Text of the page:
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Cited by 4 (0 self)
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For reducibilities r and r 0 such that r is weaker than r 0 , we say that the rdegree of A, i.e., the class of sets which are requivalent to A, collapses to the r 0 degree of A if both degrees coincide. We investigate for the polynomialtime bounded manyone, bounded truthtable, truthtable, and Turing reducibilities whether and under which conditions such collapses can occur. While we show that such collapses do not occur for sets which are hard for exponential time, we have been able to construct a recursive set such that its bounded truthtable degree collapses to its manyone degree. The question whether there is a set such that its Turing degree collapses to its manyone degree is still open; however, we show that such a set  if it exists  must be recursive.
Query Order and NPCompleteness
"... The effect of query order on NPcompleteness is investigated. A sequence ~ D = (D 1 ; : : : ; D k ) of decision problems is defined to be sequentially complete for NP if each D i 2 NP and every problem in NP can be decided in polynomial time with one query to each of D 1 ; : : : ; D k in this orde ..."
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Cited by 2 (1 self)
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The effect of query order on NPcompleteness is investigated. A sequence ~ D = (D 1 ; : : : ; D k ) of decision problems is defined to be sequentially complete for NP if each D i 2 NP and every problem in NP can be decided in polynomial time with one query to each of D 1 ; : : : ; D k in this order . It is shown that, if NP contains a language that is pgeneric in the sense of AmbosSpies, Fleischhack, and Huwig [3], then for every integer k 2, there is a sequence ~ D = (D 1 ; : : : ; D k ) such that ~ D is sequentially complete for NP, but no nontrivial permutation (D i 1 ; : : : ; D i k ) of ~ D is sequentially complete for NP. It follows that such a sequence ~ D exists if there is any strongly positive, pcomputable probability measure such that p (NP) 6= 0. 1 Introduction The success or efficiency of a computation sometimes dependsand sometimes does not dependupon the order in which it is allowed access to the various pieces of information that it may require. Altho...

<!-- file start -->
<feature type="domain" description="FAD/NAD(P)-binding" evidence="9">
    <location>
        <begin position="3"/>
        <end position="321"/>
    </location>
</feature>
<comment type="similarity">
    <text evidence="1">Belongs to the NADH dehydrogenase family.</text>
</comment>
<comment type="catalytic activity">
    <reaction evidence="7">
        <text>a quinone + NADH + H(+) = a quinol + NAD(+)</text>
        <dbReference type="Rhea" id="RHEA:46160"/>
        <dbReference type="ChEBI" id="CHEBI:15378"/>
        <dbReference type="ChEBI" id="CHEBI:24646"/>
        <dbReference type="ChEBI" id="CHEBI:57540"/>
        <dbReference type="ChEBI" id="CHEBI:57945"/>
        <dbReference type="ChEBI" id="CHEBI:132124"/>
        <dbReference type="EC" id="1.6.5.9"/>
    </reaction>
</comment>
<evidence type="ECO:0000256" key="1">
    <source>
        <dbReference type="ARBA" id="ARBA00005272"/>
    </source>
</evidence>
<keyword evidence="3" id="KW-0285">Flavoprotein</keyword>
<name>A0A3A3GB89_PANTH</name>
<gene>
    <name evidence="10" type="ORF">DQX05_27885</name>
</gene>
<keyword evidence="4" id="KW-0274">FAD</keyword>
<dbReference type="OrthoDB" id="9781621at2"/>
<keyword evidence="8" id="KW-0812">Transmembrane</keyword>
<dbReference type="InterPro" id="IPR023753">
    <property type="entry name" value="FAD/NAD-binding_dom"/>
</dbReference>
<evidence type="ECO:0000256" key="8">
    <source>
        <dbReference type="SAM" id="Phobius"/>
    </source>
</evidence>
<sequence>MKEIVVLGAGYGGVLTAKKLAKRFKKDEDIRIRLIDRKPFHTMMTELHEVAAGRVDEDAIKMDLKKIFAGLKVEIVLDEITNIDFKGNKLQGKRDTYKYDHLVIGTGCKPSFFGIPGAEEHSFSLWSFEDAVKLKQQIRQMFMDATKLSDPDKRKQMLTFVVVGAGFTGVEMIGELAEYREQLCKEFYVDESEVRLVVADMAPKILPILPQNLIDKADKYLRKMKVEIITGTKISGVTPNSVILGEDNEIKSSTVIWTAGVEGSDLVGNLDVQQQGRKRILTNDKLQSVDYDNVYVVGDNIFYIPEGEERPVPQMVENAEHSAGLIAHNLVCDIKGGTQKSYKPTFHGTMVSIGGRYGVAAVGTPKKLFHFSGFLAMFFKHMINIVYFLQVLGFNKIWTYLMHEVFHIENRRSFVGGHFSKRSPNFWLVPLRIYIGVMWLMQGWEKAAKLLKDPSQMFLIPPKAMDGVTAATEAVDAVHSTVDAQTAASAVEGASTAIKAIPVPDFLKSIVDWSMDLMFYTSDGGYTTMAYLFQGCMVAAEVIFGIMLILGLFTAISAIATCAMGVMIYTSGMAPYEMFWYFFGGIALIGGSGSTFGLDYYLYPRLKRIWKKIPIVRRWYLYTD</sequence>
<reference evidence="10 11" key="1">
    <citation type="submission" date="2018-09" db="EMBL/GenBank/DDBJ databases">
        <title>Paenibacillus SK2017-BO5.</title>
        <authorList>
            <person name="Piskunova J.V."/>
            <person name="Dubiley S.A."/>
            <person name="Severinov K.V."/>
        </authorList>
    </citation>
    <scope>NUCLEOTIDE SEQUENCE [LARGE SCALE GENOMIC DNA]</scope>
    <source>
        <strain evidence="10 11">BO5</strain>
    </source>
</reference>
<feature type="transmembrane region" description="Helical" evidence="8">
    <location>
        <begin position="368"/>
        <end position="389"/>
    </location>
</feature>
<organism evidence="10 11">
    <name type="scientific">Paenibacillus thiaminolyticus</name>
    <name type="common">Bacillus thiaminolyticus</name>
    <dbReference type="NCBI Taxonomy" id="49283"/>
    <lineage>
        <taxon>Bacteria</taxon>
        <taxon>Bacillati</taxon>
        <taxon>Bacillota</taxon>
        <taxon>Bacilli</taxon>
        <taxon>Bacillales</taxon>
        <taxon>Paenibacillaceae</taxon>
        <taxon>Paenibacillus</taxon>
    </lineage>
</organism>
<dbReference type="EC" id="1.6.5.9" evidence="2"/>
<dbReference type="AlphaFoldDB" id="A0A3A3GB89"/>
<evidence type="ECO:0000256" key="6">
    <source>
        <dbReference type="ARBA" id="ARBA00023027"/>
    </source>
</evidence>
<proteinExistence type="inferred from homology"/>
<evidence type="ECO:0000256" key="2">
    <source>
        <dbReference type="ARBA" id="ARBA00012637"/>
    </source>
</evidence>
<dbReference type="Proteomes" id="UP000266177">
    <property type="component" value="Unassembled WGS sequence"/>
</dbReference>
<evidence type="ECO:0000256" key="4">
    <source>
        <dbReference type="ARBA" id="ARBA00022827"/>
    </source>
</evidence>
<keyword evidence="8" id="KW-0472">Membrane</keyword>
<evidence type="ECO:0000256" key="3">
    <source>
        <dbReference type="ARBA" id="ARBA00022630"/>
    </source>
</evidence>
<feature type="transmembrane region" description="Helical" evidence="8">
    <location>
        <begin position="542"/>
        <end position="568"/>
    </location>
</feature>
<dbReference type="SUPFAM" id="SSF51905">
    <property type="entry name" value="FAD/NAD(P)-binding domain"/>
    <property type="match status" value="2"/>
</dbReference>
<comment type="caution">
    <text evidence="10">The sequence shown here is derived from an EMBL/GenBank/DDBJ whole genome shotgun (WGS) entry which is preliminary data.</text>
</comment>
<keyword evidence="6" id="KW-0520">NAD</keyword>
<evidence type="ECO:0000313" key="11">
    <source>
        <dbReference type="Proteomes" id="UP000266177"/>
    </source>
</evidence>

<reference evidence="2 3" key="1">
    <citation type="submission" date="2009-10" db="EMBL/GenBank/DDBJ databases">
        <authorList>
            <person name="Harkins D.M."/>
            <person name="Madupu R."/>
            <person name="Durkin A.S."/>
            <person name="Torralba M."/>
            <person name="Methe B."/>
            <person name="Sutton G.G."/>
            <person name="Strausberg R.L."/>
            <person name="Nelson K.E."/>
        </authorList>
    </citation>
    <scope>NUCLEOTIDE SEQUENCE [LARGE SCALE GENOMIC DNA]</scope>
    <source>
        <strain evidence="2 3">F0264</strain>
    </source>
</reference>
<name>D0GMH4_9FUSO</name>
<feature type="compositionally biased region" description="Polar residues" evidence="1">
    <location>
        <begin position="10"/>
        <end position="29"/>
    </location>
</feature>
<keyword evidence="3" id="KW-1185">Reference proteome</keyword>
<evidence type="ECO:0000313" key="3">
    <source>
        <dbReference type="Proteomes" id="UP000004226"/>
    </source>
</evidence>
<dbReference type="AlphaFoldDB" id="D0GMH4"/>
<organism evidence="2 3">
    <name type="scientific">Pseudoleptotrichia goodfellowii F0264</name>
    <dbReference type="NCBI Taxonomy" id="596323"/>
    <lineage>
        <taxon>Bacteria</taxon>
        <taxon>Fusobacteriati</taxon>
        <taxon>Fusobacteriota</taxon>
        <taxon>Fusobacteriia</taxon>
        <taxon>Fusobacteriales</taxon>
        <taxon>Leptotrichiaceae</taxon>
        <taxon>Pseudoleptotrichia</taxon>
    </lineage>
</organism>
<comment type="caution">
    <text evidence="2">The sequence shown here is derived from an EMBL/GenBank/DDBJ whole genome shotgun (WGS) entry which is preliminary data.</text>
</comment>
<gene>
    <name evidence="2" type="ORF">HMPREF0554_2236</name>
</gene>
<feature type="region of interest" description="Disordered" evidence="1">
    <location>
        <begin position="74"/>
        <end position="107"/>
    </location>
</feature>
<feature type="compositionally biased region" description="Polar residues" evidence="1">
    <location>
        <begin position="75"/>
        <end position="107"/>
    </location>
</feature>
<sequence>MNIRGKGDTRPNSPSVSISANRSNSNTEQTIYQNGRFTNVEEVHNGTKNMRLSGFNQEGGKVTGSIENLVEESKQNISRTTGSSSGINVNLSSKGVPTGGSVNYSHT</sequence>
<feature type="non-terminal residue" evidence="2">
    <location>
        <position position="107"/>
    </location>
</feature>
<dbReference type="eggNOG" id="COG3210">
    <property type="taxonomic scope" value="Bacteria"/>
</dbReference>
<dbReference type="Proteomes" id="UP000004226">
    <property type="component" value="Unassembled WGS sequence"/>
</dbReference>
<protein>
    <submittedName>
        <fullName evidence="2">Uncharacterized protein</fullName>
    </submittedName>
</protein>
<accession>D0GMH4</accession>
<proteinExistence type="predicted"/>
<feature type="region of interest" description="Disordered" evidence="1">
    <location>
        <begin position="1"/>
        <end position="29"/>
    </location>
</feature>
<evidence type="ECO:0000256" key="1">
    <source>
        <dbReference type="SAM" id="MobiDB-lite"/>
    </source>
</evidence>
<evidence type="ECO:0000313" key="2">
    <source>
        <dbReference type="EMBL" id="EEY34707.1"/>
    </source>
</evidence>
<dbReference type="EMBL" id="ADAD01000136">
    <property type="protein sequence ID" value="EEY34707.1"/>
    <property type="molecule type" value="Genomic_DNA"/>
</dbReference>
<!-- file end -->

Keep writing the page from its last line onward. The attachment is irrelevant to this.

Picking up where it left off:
The Computational Complexity Column
, 1998
"... Introduction Investigation of the measuretheoretic structure of complexity classes began with the development of resourcebounded measure in 1991 [56]. Since that time, a growing body of research by more than forty scientists around the world has shown resourcebounded measure to be a powerful too ..."